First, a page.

April 28, 2011
By AOPA ePublishing staff
The Environmental Protection Agency shouldn’t decide whether to change the air quality standards for lead until it can evaluate data from the most recent tightening of requirements, the General Aviation Avgas Coalition told the agency April 28.
The EPA requested comments on a draft integrated review plan for the National Ambient Air Quality Standards (NAAQS) for lead. But monitoring stations are still being implemented to evaluate the effects of the last change to the standards, a tenfold reduction in lead levels that took effect in 2009. The coalition called for the EPA either to determine that a revision of the standard is not appropriate or to extend the assessment phases of the review to evaluate the more recent data. The GA Avgas Coalition, which includes AOPA, is working toward a viable transition to an unleaded avgas for piston aircraft.
The Clean Air Act requires a periodic review of air quality standards and, if appropriate, revisions of the criteria. The first revision to the 1978 standard came with the dramatic reduction published in 2008, which took effect the following year: from 1.5 micrograms/cubic meter to 0.15 micrograms/cubic meter. The revision may have a significant impact on lead emissions, exposure, and any related risk analysis, the coalition said, and the review timeline should allow for consideration of the recent change’s effects.
That revision also required extensive monitoring, reporting, and modeling of lead levels at locations around the country; other requirements, including monitoring at 15 specific airports, were added in 2010. Many sites from this new monitoring network will not have a year’s worth of data until 2013, the coalition wrote.
“Because implementation of the 2008 lead NAAQS could result in significant reductions in lead emissions, revising the lead NAAQS is premature until the impact of those changes can be realized, measured, and considered in the next NAAQS review,” the coalition wrote, urging the EPA to consider new and valuable lead monitoring data in its review.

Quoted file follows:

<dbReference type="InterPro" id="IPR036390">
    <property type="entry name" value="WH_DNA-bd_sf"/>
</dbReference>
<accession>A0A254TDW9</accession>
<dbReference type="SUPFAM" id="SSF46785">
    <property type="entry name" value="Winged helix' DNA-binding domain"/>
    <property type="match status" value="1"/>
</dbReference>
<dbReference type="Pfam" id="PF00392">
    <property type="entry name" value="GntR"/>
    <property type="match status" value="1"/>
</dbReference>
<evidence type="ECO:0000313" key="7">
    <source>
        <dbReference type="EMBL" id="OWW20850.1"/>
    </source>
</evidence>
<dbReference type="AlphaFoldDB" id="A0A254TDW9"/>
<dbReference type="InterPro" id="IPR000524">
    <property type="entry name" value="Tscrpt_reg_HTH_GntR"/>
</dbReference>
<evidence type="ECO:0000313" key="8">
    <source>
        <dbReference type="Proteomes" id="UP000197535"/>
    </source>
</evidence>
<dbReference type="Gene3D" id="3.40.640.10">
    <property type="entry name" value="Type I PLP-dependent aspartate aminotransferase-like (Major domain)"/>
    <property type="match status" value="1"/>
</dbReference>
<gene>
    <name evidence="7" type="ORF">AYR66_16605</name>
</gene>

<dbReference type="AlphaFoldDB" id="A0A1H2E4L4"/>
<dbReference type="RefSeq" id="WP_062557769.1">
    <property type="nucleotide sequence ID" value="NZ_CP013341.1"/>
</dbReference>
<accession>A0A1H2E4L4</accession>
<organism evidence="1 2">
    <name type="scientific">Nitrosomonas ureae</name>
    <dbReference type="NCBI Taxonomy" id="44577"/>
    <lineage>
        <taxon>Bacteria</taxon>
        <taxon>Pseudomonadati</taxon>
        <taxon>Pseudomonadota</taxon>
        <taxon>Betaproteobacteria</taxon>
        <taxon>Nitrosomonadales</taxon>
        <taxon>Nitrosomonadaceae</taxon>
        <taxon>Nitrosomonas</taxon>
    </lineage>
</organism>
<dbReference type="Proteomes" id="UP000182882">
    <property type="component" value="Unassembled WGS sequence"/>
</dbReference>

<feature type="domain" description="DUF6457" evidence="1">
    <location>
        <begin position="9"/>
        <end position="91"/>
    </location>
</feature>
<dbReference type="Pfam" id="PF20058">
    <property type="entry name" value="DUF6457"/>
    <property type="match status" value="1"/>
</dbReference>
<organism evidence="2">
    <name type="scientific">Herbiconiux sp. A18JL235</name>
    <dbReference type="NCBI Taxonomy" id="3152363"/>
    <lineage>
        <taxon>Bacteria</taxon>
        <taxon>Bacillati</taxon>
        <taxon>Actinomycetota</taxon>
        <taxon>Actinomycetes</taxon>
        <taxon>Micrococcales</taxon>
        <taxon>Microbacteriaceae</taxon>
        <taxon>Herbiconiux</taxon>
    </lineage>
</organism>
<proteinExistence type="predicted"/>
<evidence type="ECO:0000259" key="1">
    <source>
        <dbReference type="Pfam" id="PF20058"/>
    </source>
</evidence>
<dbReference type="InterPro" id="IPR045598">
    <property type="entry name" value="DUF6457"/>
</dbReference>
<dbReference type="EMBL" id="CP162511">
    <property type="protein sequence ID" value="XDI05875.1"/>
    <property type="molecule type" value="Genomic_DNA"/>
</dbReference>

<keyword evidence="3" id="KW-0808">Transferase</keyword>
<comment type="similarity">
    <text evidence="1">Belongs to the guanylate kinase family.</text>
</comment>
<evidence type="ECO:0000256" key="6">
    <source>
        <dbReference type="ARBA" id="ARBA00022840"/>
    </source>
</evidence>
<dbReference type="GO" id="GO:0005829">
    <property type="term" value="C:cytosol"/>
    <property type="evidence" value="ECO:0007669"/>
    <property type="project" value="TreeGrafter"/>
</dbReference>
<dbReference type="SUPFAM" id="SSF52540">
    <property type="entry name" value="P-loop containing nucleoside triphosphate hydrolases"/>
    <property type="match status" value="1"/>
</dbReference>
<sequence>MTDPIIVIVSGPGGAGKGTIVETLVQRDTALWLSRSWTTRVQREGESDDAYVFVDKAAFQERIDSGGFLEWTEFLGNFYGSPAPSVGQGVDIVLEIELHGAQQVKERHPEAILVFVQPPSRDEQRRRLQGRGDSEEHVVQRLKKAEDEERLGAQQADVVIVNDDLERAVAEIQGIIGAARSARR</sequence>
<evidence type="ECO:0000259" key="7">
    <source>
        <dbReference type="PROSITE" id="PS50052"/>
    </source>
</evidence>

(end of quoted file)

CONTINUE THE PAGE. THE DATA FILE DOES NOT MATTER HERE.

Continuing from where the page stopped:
The GA Avgas Coalition comprises AOPA, the American Petroleum Institute (API), the Experimental Aircraft Association (EAA), the General Aviation Manufacturers Association (GAMA), the National Air Transportation Association (NATA), the National Business Aviation Association (NBAA), and the National Petrochemical and Refiners Association (NPRA). The groups came together to ensure that a continuous supply of the existing aviation fuel is available, assuring the utility of the piston-engine fleet; establishing a process that, working with the FAA, develops and implements a comprehensive program to facilitate the qualification of an unleaded avgas replacement for 100LL; and establishing a timeline that allows adequate time for transitioning to an unleaded solution.
The Flying Physicians Association (FPA) has become the latest group to lend support to third-class medical reform and urge government officials to speed up their review of the Federal Aviation Administration’s (FAA) notice of proposed rulemaking (NPRM). The NPRM would expand the number of pilots who could fly without needing to obtain a third-class medical certificate, a standard that has been successfully used by sport pilots for a decade.
California pilot Christopher Braun has created a revamped version of the cleco plier that is said to be lighter and more ergonomic.
There is no shortage of pilots in eastern Washington, but there does seem to be a scarcity of clubs in that part of the country.
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